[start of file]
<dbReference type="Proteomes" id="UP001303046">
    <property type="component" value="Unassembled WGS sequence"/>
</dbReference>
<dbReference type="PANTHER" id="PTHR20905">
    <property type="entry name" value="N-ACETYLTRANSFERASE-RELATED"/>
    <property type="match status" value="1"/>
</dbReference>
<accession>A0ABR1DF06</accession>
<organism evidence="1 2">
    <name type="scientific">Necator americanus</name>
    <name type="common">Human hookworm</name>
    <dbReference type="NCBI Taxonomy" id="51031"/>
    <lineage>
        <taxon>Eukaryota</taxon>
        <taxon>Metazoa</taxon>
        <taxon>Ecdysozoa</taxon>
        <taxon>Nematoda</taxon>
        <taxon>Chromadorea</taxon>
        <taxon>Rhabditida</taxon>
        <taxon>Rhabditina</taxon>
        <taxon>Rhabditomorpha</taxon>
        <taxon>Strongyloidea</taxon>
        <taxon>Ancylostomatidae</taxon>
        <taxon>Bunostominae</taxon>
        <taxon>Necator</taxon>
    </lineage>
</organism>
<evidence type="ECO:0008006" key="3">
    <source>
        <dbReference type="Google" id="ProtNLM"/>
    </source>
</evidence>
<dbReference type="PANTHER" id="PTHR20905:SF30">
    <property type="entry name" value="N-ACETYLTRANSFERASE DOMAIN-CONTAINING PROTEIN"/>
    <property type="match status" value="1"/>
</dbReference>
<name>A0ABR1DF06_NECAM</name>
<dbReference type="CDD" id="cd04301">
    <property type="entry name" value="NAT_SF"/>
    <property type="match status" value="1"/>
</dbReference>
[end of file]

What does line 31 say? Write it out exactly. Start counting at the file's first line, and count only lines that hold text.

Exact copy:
    </source>